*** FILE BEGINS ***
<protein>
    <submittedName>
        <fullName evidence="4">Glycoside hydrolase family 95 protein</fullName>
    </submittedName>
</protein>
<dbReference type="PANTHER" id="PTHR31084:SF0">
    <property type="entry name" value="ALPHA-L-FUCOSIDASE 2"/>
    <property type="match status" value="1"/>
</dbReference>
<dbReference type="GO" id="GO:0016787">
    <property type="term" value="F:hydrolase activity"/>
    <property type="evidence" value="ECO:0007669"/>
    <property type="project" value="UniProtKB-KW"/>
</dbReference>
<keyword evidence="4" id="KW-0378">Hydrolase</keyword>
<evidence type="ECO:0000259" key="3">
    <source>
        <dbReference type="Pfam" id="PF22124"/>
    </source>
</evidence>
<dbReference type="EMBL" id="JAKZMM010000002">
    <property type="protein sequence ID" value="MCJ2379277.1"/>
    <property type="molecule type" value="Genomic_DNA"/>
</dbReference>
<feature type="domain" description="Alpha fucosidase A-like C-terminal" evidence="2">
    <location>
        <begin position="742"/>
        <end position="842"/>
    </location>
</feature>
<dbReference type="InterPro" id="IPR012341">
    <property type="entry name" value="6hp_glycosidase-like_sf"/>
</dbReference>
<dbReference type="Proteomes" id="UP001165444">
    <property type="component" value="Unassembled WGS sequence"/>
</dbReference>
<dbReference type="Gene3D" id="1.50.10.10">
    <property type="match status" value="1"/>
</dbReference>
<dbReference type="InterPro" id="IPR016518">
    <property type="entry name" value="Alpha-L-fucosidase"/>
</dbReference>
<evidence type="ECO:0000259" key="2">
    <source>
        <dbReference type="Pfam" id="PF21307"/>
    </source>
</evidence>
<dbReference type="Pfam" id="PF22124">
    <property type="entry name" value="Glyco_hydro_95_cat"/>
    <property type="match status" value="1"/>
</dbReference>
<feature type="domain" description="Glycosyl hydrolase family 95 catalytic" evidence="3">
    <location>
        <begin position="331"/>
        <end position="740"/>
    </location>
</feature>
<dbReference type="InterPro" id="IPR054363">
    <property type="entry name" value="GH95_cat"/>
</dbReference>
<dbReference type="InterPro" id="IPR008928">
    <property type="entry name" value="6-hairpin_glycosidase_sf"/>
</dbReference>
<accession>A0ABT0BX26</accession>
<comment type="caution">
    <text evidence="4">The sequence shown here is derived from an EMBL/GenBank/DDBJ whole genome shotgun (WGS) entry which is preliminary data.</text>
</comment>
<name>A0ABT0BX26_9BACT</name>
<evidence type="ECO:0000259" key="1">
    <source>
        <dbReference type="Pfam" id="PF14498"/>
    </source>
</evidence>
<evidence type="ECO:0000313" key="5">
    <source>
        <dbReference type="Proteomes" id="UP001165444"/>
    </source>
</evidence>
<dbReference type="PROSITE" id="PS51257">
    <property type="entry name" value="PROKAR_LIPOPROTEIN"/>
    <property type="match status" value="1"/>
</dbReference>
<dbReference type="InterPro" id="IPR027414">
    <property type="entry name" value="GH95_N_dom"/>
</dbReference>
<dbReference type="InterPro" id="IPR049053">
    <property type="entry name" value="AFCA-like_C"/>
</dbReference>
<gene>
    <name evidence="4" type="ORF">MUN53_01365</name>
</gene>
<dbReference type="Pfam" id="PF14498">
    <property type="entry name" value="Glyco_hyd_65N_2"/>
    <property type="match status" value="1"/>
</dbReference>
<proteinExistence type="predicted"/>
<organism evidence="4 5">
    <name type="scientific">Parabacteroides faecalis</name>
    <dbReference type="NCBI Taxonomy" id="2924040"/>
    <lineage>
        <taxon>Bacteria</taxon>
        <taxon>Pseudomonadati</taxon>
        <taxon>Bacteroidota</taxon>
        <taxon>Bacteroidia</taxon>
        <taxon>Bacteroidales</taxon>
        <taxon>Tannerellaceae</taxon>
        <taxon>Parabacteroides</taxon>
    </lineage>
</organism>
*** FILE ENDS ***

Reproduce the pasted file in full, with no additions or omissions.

<protein>
    <submittedName>
        <fullName evidence="4">Glycoside hydrolase family 95 protein</fullName>
    </submittedName>
</protein>
<dbReference type="PANTHER" id="PTHR31084:SF0">
    <property type="entry name" value="ALPHA-L-FUCOSIDASE 2"/>
    <property type="match status" value="1"/>
</dbReference>
<dbReference type="GO" id="GO:0016787">
    <property type="term" value="F:hydrolase activity"/>
    <property type="evidence" value="ECO:0007669"/>
    <property type="project" value="UniProtKB-KW"/>
</dbReference>
<keyword evidence="4" id="KW-0378">Hydrolase</keyword>
<evidence type="ECO:0000259" key="3">
    <source>
        <dbReference type="Pfam" id="PF22124"/>
    </source>
</evidence>
<dbReference type="EMBL" id="JAKZMM010000002">
    <property type="protein sequence ID" value="MCJ2379277.1"/>
    <property type="molecule type" value="Genomic_DNA"/>
</dbReference>
<feature type="domain" description="Alpha fucosidase A-like C-terminal" evidence="2">
    <location>
        <begin position="742"/>
        <end position="842"/>
    </location>
</feature>
<dbReference type="InterPro" id="IPR012341">
    <property type="entry name" value="6hp_glycosidase-like_sf"/>
</dbReference>
<dbReference type="Proteomes" id="UP001165444">
    <property type="component" value="Unassembled WGS sequence"/>
</dbReference>
<dbReference type="Gene3D" id="1.50.10.10">
    <property type="match status" value="1"/>
</dbReference>
<dbReference type="InterPro" id="IPR016518">
    <property type="entry name" value="Alpha-L-fucosidase"/>
</dbReference>
<evidence type="ECO:0000259" key="2">
    <source>
        <dbReference type="Pfam" id="PF21307"/>
    </source>
</evidence>
<dbReference type="Pfam" id="PF22124">
    <property type="entry name" value="Glyco_hydro_95_cat"/>
    <property type="match status" value="1"/>
</dbReference>
<feature type="domain" description="Glycosyl hydrolase family 95 catalytic" evidence="3">
    <location>
        <begin position="331"/>
        <end position="740"/>
    </location>
</feature>
<dbReference type="InterPro" id="IPR054363">
    <property type="entry name" value="GH95_cat"/>
</dbReference>
<dbReference type="InterPro" id="IPR008928">
    <property type="entry name" value="6-hairpin_glycosidase_sf"/>
</dbReference>
<accession>A0ABT0BX26</accession>
<comment type="caution">
    <text evidence="4">The sequence shown here is derived from an EMBL/GenBank/DDBJ whole genome shotgun (WGS) entry which is preliminary data.</text>
</comment>
<name>A0ABT0BX26_9BACT</name>
<evidence type="ECO:0000259" key="1">
    <source>
        <dbReference type="Pfam" id="PF14498"/>
    </source>
</evidence>
<evidence type="ECO:0000313" key="5">
    <source>
        <dbReference type="Proteomes" id="UP001165444"/>
    </source>
</evidence>
<dbReference type="PROSITE" id="PS51257">
    <property type="entry name" value="PROKAR_LIPOPROTEIN"/>
    <property type="match status" value="1"/>
</dbReference>
<dbReference type="InterPro" id="IPR027414">
    <property type="entry name" value="GH95_N_dom"/>
</dbReference>
<dbReference type="InterPro" id="IPR049053">
    <property type="entry name" value="AFCA-like_C"/>
</dbReference>
<gene>
    <name evidence="4" type="ORF">MUN53_01365</name>
</gene>
<dbReference type="Pfam" id="PF14498">
    <property type="entry name" value="Glyco_hyd_65N_2"/>
    <property type="match status" value="1"/>
</dbReference>
<proteinExistence type="predicted"/>
<organism evidence="4 5">
    <name type="scientific">Parabacteroides faecalis</name>
    <dbReference type="NCBI Taxonomy" id="2924040"/>
    <lineage>
        <taxon>Bacteria</taxon>
        <taxon>Pseudomonadati</taxon>
        <taxon>Bacteroidota</taxon>
        <taxon>Bacteroidia</taxon>
        <taxon>Bacteroidales</taxon>
        <taxon>Tannerellaceae</taxon>
        <taxon>Parabacteroides</taxon>
    </lineage>
</organism>